Quantitative Microstructure Characterization of Commercial Semi-Solid Aluminum Alloys
The rheological properties of semi-solid metal slurries are strongly dependent on their microstructure. Specifically, three characteristic microstructural parameters are critical in determining rheological behavior and flow properties of aluminum semi-solid slurries. They are: (1) particle size of the Alpha phase; (2) shape factor of the Alpha particles, and (3) entrapped liquid content within the Alpha particles. In this work, extensive image analyses have been performed to determine evolution of the three parameters as a function of commercial processing conditions and material genealogy. Semi-solid materials evaluated include MHD, GR, SIMA, new MIT, and UBE processed billets, and processing conditions investigated include different processing temperatures during continuous heating, as well as isothermal holding for different times at commercial forming temperatures. In addition, detailed investigations were carried out to reveal the formation mechanism of the entrapped liquid within the Alpha phase.
The aim of this project was to establish a comprehensive knowledge base in understanding the effect of processing conditions and material genealogy on the microstructure evolution and rheological properties of various semi-solid metal slurries. Quantitative data have been provided to optimize industrial practice
Salient results of this study are highlighted below:
- During commercial SSM forming temperature range (580-590°C), shape factor values of all the semi-solid billets decrease with increasing temperature, which indicates that higher forming temperature leads to a better spheriodization of Alpha particles.
- As shown in Figure 3, SIMA billets have the smallest shape factor value, corresponding to an "optimum" spheroid Alpha particle shape. Whereas, Si-B refined billets have the highest shape factor value, thus corresponding to the most irregular shape of Alpha particles. This is consistent with microstructure observations (see Figures 1 and 2).
- Higher processing temperature tends to increase particle size, but the effect is not significant for commercial forming temperature range (580-590°C).
- The Alpha particle size in grain-refined billets is much larger than in MHD, SIMA and MIT processed billets. Among them, the SIMA billets have the smallest Alpha particle size, and a uniform size distribution, falling in the range between 50-80 µm in the temperature range investigated.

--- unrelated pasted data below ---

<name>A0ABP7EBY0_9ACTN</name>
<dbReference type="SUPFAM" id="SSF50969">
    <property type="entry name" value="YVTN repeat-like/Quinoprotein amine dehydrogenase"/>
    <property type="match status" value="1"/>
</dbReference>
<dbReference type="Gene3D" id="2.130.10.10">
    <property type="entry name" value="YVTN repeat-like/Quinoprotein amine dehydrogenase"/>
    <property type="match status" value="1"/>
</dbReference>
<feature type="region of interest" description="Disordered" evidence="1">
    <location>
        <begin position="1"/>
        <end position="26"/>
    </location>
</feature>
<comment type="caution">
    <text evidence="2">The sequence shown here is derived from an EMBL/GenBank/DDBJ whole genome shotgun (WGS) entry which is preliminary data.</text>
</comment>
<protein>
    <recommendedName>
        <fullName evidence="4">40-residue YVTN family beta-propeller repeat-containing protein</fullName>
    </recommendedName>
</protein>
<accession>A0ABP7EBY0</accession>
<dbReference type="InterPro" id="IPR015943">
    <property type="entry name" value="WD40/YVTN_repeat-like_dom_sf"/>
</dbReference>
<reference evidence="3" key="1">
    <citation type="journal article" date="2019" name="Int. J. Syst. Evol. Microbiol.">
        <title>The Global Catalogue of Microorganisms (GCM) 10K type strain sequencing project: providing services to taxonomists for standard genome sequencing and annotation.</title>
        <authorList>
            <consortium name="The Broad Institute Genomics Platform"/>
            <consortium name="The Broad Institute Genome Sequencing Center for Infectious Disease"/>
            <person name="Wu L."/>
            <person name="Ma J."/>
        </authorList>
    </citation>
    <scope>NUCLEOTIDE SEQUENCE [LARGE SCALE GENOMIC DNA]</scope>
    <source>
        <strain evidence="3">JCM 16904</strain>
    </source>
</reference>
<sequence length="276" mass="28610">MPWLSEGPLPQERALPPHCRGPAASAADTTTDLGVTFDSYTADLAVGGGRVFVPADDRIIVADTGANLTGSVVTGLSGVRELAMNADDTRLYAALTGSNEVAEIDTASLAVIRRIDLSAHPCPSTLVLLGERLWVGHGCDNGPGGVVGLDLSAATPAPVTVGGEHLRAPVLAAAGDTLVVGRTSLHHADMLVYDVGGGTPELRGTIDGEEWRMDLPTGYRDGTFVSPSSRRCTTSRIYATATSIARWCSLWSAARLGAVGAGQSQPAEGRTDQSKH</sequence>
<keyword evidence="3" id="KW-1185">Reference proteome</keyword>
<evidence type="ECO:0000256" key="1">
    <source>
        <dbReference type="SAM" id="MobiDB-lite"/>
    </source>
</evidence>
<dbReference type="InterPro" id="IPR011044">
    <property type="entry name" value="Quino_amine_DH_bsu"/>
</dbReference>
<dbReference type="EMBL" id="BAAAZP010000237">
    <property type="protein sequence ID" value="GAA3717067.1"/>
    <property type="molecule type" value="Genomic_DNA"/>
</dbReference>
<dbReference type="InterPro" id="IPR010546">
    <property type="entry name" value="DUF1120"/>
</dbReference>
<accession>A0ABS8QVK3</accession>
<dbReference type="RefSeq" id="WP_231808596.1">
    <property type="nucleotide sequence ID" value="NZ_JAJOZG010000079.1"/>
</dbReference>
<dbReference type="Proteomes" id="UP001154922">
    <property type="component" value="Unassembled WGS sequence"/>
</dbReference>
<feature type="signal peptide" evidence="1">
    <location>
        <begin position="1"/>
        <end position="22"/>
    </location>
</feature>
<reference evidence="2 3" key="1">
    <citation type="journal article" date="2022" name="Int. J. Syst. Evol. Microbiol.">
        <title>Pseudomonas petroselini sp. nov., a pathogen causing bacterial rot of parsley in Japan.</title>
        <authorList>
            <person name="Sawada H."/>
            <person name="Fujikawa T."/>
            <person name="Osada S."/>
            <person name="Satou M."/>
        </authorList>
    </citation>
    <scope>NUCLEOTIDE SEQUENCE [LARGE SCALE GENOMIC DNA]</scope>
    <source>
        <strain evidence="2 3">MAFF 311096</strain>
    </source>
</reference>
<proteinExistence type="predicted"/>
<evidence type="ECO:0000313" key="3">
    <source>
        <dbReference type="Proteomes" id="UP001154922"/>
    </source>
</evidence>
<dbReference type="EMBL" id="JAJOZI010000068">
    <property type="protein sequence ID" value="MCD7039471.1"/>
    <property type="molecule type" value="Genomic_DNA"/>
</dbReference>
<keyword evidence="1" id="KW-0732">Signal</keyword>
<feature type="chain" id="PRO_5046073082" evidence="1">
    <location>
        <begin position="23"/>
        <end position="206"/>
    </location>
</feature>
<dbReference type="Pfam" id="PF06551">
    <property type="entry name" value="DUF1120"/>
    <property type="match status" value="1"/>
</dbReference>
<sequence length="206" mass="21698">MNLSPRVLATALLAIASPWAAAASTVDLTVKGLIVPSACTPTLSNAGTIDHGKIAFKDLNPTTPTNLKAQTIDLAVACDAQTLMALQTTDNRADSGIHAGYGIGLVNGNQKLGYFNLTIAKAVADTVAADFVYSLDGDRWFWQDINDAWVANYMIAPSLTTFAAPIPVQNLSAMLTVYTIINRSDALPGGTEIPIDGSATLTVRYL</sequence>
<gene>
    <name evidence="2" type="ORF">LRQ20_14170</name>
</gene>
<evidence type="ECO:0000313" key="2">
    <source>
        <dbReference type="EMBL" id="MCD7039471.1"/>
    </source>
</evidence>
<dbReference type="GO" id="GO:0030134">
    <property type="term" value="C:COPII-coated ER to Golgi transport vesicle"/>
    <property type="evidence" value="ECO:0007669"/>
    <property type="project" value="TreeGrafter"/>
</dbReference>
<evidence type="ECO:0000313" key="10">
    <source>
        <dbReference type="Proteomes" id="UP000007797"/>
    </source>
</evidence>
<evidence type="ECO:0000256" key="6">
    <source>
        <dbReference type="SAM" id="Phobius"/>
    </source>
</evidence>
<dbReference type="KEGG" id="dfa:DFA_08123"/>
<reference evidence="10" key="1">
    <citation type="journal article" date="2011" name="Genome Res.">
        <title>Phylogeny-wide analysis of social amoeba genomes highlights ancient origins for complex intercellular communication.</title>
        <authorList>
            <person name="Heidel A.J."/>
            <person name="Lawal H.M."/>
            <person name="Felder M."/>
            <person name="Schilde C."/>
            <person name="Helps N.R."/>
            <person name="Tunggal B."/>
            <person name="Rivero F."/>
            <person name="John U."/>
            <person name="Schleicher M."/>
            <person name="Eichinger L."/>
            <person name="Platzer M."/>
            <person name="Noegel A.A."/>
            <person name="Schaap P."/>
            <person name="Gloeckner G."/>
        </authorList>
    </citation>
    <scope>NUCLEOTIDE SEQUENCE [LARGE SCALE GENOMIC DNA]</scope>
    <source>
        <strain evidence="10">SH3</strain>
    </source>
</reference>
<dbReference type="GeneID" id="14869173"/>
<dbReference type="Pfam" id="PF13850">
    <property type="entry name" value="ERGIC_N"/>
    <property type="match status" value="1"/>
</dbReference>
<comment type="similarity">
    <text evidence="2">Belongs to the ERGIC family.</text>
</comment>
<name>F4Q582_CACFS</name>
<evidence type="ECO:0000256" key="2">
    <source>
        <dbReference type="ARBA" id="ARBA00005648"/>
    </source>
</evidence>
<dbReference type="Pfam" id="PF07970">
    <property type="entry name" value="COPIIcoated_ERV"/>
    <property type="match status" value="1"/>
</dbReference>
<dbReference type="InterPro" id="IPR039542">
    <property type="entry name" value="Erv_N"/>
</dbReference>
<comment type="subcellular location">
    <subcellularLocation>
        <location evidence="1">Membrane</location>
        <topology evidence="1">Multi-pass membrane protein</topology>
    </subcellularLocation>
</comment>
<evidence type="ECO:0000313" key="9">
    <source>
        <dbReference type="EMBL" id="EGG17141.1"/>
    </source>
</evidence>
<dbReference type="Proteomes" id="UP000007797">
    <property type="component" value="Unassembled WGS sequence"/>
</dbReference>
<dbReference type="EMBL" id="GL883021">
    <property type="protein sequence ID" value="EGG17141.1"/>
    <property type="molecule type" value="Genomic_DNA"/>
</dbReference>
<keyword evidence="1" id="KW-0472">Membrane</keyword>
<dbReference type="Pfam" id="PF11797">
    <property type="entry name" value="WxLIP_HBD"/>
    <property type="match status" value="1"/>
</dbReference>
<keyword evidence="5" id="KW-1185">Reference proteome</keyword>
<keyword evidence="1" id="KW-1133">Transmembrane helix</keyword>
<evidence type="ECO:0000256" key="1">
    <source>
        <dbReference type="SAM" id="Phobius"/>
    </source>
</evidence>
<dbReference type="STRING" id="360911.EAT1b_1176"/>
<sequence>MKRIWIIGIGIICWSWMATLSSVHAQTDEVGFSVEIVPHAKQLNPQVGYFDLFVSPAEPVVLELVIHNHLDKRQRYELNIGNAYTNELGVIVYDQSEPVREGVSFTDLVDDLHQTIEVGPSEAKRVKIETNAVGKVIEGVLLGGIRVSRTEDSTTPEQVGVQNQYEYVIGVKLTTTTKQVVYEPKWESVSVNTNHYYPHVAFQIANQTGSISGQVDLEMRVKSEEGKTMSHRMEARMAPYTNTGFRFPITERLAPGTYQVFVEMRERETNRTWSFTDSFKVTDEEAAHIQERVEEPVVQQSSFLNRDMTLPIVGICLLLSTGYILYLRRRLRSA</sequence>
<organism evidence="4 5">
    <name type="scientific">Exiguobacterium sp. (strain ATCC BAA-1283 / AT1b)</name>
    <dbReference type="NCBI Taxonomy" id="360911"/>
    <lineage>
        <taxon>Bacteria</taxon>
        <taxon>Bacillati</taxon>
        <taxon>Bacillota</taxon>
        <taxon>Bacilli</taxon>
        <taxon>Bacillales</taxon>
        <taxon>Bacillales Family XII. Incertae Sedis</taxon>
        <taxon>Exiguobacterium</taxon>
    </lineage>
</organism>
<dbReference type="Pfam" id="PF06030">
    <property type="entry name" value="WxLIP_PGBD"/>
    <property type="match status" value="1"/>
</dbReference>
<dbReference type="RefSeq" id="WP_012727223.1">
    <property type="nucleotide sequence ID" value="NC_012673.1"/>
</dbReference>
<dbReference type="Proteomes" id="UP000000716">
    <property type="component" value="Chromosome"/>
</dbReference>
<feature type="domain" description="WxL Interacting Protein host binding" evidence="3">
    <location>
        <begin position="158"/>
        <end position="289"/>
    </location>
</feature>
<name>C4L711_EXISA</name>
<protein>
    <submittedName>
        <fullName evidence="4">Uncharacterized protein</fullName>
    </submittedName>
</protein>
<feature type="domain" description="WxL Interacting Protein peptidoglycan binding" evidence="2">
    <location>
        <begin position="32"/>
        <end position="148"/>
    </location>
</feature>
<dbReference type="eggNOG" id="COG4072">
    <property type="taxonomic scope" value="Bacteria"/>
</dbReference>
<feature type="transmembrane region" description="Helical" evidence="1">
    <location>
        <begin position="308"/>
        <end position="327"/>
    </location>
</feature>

- Interestingly, processing temperature does not show a significant influence on Alpha particle size of Si-B grain refined billets (SiBloy®). This is most likely related to the permanent grain refinement effect of the Si-B master alloy.
- GR billets have much higher entrapped liquid content than MHD billets. The entrapped liquid content in Ti-B refined billets can account for as high as 36% of the liquid phase at 578°C. During commercial forming temperature range between 580-590°C, the entrapped liquid content in GR billets varies between 15-30%, which is 2-3 times higher than in MHD billets.
- Both processing temperature and isothermal holding time have a significant influence on the entrapped liquid content of GR billets. Increasing processing temperature or isothermal holding time decreases entrapped liquid content of GR billets considerably.
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Figure 1: As-cast microstructure of various semi-solid billets.
Figure 2: Semi-solid microstructure of various semi-solid billets at 580°C.
Figure 3: Evolution of shape factor as a function of processing temperature and material genealogy.
Figure 4: Evolution of particle size as a function of processing temperature and material genealogy.
Figure 5: Evolution of entrapped liquid as a function of processing temperature and material genealogy.
Figure 6: Evolution of entrapped liquid as a function of isothermal holding time and material genealogy.
Last modified: September 11, 2007 16:06:03